The Things I Learned from Grandma.

Jeremiah Liend 01-12-10

I would first like to thank you all for your continued well wishes and prayers. Our family has a broken heart and with your grateful condolences we heal. I would like to share with you the things I learned from my Grandma Beulah, and I hope you can walk away improved by my testament of the woman who was loved so very much by so very many. I am also fairly convinced she was a saint, and I will provide what evidence I have gathered over the years I have been blessed with her. I will begin near the end.

In April Grandma was diagnosed with terminal organ failure. I would hope to encounter such news with a fraction of her grace and strength. I broke down the first night I came to stay with her and she calmly held me and explained she was not afraid. She said I could cry if it made me feel better. It only helped for a while. I was looking up Grace in the online dictionary, looking for pictures of grandma, when I stumbled upon this definition; Favor shown in granting a delay or temporary immunity. We are all familiar with a grace period. The time between the service and the bill where you are not expected to pay. Grandma was given between two weeks and six months to live, and that is a terrifying ball park to be in. When she was given this news she did not cry or fall apart. She always believed that a person was given only a certain amount of time and when your name was called you went to the front of the line.
Later she would tell us that what worried her was not her death, but whether or not she had made a difference with her life. Hell, I worry about that too. Probably we all do, or will, when the days on the calendar are running out. She worried about her deeds and her actions and her trials and battles. She was struck by the worry that time would not remember her. How to allay such worry? She had, since her stroke, been writing down her memories of her past, worried that she would lose them. She was working on her memoirs, and they are vast. I will do my best to piece together the story as a whole. I told her I could help her tell her story, and I will tell it for all of my days. Because her story is worth sharing.
But a story is not just facts and figures. Not just where you lived and who you knew. Where you worked and how you got by. A story is not a biography nor a history. It is an account. It is left to me then, to account for my Grandma. To tell you how she lived and what was important. To compel you never to forget not only who she was, but what she meant. What she lived for. Who she lived for. Why she did it. And how we are made better for it. But more than that, much more than all of that, is what she taught me. More important than the who and the what, is that my life will forever be defined and improved by the lessons my Grandma taught me. Her virtues that are my treasured inheritance.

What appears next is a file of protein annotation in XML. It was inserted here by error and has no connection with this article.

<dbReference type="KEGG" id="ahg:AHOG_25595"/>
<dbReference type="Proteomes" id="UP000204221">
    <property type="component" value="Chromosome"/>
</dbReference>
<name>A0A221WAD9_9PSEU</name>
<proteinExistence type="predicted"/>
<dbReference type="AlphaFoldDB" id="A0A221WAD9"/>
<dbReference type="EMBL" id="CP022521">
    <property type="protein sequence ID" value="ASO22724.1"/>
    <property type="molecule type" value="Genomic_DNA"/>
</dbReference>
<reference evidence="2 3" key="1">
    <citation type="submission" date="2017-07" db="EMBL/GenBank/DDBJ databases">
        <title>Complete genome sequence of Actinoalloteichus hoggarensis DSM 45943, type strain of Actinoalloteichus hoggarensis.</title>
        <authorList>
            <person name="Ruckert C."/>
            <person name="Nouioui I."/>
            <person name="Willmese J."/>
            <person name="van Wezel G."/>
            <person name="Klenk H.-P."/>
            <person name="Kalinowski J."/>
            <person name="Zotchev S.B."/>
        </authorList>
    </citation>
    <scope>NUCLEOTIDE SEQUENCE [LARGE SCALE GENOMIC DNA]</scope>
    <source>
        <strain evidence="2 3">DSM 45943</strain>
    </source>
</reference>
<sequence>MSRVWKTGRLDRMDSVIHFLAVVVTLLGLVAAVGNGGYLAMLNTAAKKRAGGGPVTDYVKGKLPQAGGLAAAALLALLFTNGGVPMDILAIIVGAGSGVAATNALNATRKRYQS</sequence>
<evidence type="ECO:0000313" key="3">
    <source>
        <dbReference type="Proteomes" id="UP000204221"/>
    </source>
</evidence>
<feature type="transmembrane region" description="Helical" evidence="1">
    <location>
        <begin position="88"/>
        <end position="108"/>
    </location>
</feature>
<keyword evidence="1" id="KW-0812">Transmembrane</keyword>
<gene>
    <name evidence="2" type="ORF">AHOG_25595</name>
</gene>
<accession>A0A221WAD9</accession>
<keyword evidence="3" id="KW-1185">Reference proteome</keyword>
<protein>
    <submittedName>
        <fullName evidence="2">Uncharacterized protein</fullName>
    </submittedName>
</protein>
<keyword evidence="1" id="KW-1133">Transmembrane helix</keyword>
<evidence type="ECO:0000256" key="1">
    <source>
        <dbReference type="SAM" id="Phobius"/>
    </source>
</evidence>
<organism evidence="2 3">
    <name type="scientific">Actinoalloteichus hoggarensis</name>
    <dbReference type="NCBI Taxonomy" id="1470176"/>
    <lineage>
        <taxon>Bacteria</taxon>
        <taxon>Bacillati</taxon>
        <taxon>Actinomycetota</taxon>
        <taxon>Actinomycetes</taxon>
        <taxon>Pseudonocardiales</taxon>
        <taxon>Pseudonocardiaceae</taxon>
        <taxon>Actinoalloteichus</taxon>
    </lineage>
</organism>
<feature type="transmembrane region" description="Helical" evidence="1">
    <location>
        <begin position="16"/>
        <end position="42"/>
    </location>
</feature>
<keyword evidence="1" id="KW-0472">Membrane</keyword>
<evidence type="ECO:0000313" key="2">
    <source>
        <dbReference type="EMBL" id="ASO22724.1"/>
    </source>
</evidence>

If I had to list the three most important virtues of Beulah, I would have to say this; Loyalty. Courage. Humor.

Loyalty. Faithfulness to commitments or obligations. Faithful adherence to a sovereign, government, leader, or cause. It is no easy task to be the wife of a service man. An Air Force family must be a strong one. Able to love a place before leaving it forever. There is an understanding that personal sacrifice must be made for the sake of the family. Nothing was, is, or will be more important to my Grandma than her girls. They have been her treasure. Her allies. Her supporters. They were the reason she lived. Her loyalty to her family was and always will be unbreakable. Her loyalty to her government is unquestionable. Over 20 years of faithful employment to the Federal Government, through thick and thin. Her coworkers have respected her as an intelligent, respectful woman. I learned loyalty from my Grandma, and that means never quitting because you’re angry. It means that family comes first in all things. It means that no one gets left behind and no one gets forgotten. Because when everything you build falls around your ears, and all the crops you’ve sown go up in flames, the only real thing a person can count on is their family.
Courage. The quality of mind or spirit that enables a person to face difficulty, danger, pain, and death without fear. Being executed has to be easier than what my poor Granny had to go through. The internal physical beatings her poor body endured over the last decade I can only imagine in my most terrifying nightmares. I can’t remember seeing Grandma scared. For her there was no point to it. While others experienced fear there was only her determination. Her faith. Her conviction. There was only a problem that could be fixed or something beyond our control. If it was to be fixed, then we must set to the task. If it is beyond our ability? There is no reason to worry. I learned courage from my Grandma, and that means never cowering in the face of adversity. It means being willing to stand against all odds. It means that facing the things that frighten us makes us better and stronger. Because life is too short to spend it scared, and worrying won’t get you anywhere.